Shining Mao

In Beijing one of the characters that the urbexer is always looking for is 拆 which means to cut down or demolish. This character is often painted on buildings slated for demolition. The buildings may remain for years without anything happening. You can see the character painted on both sides of the back lot gate in the picture below.

Lot Entrance

Once over the wall and safely in the lot, there is the feeling of a one-horse cowboy movie, you’re always expecting a Chinese John Wayne to stride through the Chinese-style gate and challenge some dupe to a shootout at midday.

Red Gate

The only heroes here are the dogs who will follow you everywhere around the site. They are a strange breed of mutt specially designed to make as much noise as possible, while at the same time attracting nobody’s attention.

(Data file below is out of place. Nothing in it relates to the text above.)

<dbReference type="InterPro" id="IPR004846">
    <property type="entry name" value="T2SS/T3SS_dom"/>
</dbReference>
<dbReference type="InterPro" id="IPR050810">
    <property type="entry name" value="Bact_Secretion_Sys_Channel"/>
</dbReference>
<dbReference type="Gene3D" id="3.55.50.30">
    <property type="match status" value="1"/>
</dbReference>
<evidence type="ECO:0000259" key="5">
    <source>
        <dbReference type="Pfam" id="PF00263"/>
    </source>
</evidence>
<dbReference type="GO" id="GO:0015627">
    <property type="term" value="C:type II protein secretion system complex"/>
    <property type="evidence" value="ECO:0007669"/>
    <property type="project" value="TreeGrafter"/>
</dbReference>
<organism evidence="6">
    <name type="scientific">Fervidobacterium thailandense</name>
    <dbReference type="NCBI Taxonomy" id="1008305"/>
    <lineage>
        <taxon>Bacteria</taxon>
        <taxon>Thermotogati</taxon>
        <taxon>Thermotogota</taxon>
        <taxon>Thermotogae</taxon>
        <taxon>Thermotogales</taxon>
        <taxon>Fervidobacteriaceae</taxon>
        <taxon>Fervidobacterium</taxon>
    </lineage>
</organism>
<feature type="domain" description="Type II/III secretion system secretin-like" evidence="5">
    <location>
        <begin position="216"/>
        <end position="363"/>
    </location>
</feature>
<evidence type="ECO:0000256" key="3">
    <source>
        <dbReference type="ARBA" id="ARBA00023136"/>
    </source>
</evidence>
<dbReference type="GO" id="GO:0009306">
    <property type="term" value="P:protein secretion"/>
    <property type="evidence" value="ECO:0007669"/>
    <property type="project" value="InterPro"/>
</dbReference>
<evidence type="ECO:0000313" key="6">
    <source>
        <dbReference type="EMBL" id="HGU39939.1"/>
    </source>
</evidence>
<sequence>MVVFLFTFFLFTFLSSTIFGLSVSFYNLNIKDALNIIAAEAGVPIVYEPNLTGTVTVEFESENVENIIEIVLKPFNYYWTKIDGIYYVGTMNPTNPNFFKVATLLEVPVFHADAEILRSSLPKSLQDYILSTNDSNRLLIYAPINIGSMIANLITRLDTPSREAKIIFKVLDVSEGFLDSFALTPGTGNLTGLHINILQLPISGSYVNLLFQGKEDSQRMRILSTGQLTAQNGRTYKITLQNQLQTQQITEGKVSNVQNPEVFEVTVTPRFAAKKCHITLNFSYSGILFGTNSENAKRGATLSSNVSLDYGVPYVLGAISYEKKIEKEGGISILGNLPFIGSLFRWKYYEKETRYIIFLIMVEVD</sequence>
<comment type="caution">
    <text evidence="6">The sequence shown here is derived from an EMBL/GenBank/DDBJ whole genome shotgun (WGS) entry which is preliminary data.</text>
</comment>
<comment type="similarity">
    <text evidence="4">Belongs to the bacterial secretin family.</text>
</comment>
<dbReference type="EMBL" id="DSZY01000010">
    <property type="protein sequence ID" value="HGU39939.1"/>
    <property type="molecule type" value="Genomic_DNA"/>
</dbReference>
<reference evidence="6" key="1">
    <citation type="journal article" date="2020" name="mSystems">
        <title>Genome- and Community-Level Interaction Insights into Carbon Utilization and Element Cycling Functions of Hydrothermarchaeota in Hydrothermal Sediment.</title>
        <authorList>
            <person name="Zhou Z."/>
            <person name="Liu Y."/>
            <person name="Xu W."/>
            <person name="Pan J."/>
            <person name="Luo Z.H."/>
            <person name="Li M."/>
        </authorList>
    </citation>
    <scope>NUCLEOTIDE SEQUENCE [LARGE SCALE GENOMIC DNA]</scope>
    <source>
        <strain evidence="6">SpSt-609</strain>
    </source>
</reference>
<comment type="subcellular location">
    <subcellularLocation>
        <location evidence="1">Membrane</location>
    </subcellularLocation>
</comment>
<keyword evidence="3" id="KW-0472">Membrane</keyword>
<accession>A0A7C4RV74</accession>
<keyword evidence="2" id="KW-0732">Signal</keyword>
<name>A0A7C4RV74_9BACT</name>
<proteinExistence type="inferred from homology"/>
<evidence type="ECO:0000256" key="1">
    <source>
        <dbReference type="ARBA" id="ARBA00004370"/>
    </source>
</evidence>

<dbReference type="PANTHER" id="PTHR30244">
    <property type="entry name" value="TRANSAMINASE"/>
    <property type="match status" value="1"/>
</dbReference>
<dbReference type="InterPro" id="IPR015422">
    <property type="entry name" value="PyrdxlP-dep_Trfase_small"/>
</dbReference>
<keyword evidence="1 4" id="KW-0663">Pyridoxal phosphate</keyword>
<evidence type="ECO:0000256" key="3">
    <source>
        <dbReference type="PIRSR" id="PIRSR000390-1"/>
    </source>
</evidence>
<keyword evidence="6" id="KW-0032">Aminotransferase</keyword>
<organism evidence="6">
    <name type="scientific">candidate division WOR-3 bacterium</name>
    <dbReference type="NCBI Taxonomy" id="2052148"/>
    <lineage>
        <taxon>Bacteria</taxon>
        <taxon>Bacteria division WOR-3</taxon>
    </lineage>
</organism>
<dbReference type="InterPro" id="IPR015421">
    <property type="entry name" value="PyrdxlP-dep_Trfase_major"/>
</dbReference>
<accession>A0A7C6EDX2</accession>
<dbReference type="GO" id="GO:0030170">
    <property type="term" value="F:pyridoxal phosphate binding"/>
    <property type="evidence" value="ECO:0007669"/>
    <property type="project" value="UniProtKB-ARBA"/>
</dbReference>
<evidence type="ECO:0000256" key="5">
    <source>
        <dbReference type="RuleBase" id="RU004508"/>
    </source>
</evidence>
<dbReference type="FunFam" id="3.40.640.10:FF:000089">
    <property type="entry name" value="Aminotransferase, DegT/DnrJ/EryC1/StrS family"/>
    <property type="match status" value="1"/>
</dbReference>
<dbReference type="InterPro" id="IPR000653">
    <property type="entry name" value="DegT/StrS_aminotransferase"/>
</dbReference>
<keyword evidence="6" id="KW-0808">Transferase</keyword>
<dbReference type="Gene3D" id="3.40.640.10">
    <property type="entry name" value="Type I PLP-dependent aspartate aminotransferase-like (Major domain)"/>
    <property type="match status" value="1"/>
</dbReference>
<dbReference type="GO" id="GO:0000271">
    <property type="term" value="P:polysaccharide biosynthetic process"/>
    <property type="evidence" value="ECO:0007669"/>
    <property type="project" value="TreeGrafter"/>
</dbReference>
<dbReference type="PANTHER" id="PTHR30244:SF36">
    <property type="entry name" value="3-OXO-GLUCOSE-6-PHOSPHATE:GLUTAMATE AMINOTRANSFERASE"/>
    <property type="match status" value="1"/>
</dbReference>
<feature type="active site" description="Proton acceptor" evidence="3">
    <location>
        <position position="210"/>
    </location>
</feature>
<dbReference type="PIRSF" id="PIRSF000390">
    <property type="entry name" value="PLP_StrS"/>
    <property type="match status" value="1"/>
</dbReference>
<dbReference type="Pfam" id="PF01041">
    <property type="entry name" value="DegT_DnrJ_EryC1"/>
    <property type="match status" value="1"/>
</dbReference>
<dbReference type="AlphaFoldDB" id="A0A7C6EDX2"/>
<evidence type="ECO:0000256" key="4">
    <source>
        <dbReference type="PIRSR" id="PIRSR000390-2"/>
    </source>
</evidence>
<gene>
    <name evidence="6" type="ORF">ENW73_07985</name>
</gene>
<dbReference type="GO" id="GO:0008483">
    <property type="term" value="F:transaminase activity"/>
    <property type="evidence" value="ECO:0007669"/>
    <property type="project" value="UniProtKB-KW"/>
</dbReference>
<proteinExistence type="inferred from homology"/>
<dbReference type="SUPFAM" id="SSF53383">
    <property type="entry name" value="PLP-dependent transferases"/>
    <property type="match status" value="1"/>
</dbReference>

Plaster Warriors

Hidden in the back lots are props of warriors and buddhas left over from older productions. There is a strong sense of China’s histories overlapping and blending on the lots which is probably not that far from reality.

Lucky Wall

Some areas of the lot are burned down or have fallen into serious disrepair. Alleyways lead from more modern hutong scenes into ancient China.

Last Chance Saloon

China’s own Last Chance Saloon contains tonnes of props and relics from the height of the movie age.

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Climbing up to the roof of the studio, you can get a great overview of the entire site. Be very careful though, the concrete balcony is crumbling and it is three floors down.

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You don’t really realise the scale of the site until you get up on top. The main studio is all locked up. That calls for another midnight trip.

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The site combines Western and Eastern styles, probably as was seen in Shanghai in the nineteenth and twentieth century.